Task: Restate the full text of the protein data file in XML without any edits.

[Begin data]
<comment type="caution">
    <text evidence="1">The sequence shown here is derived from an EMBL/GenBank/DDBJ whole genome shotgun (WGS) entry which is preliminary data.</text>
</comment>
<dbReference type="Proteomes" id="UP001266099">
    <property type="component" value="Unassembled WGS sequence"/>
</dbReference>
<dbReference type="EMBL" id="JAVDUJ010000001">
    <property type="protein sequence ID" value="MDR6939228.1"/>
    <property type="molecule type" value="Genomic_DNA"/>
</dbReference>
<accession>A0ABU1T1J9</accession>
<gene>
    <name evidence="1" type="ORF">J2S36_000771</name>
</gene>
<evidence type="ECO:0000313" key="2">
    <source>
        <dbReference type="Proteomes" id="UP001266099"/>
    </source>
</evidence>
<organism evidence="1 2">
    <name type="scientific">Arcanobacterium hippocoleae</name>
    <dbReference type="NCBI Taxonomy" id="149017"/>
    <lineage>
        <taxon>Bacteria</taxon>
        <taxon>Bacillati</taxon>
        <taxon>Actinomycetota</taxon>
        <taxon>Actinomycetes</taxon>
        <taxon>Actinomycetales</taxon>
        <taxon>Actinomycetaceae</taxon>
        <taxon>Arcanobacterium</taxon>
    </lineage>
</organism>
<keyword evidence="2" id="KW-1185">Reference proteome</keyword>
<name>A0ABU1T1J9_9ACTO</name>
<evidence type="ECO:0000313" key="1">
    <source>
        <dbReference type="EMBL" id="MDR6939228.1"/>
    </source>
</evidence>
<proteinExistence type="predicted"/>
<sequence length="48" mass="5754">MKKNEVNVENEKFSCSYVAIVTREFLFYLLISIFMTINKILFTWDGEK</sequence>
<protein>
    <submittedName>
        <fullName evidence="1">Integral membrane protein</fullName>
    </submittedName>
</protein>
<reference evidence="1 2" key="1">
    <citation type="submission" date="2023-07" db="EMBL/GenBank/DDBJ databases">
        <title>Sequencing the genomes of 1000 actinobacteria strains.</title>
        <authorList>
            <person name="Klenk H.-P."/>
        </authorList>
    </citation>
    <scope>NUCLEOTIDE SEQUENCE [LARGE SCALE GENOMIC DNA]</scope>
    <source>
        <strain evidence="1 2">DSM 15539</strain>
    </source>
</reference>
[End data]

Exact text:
<comment type="caution">
    <text evidence="1">The sequence shown here is derived from an EMBL/GenBank/DDBJ whole genome shotgun (WGS) entry which is preliminary data.</text>
</comment>
<dbReference type="Proteomes" id="UP001266099">
    <property type="component" value="Unassembled WGS sequence"/>
</dbReference>
<dbReference type="EMBL" id="JAVDUJ010000001">
    <property type="protein sequence ID" value="MDR6939228.1"/>
    <property type="molecule type" value="Genomic_DNA"/>
</dbReference>
<accession>A0ABU1T1J9</accession>
<gene>
    <name evidence="1" type="ORF">J2S36_000771</name>
</gene>
<evidence type="ECO:0000313" key="2">
    <source>
        <dbReference type="Proteomes" id="UP001266099"/>
    </source>
</evidence>
<organism evidence="1 2">
    <name type="scientific">Arcanobacterium hippocoleae</name>
    <dbReference type="NCBI Taxonomy" id="149017"/>
    <lineage>
        <taxon>Bacteria</taxon>
        <taxon>Bacillati</taxon>
        <taxon>Actinomycetota</taxon>
        <taxon>Actinomycetes</taxon>
        <taxon>Actinomycetales</taxon>
        <taxon>Actinomycetaceae</taxon>
        <taxon>Arcanobacterium</taxon>
    </lineage>
</organism>
<keyword evidence="2" id="KW-1185">Reference proteome</keyword>
<name>A0ABU1T1J9_9ACTO</name>
<evidence type="ECO:0000313" key="1">
    <source>
        <dbReference type="EMBL" id="MDR6939228.1"/>
    </source>
</evidence>
<proteinExistence type="predicted"/>
<sequence length="48" mass="5754">MKKNEVNVENEKFSCSYVAIVTREFLFYLLISIFMTINKILFTWDGEK</sequence>
<protein>
    <submittedName>
        <fullName evidence="1">Integral membrane protein</fullName>
    </submittedName>
</protein>
<reference evidence="1 2" key="1">
    <citation type="submission" date="2023-07" db="EMBL/GenBank/DDBJ databases">
        <title>Sequencing the genomes of 1000 actinobacteria strains.</title>
        <authorList>
            <person name="Klenk H.-P."/>
        </authorList>
    </citation>
    <scope>NUCLEOTIDE SEQUENCE [LARGE SCALE GENOMIC DNA]</scope>
    <source>
        <strain evidence="1 2">DSM 15539</strain>
    </source>
</reference>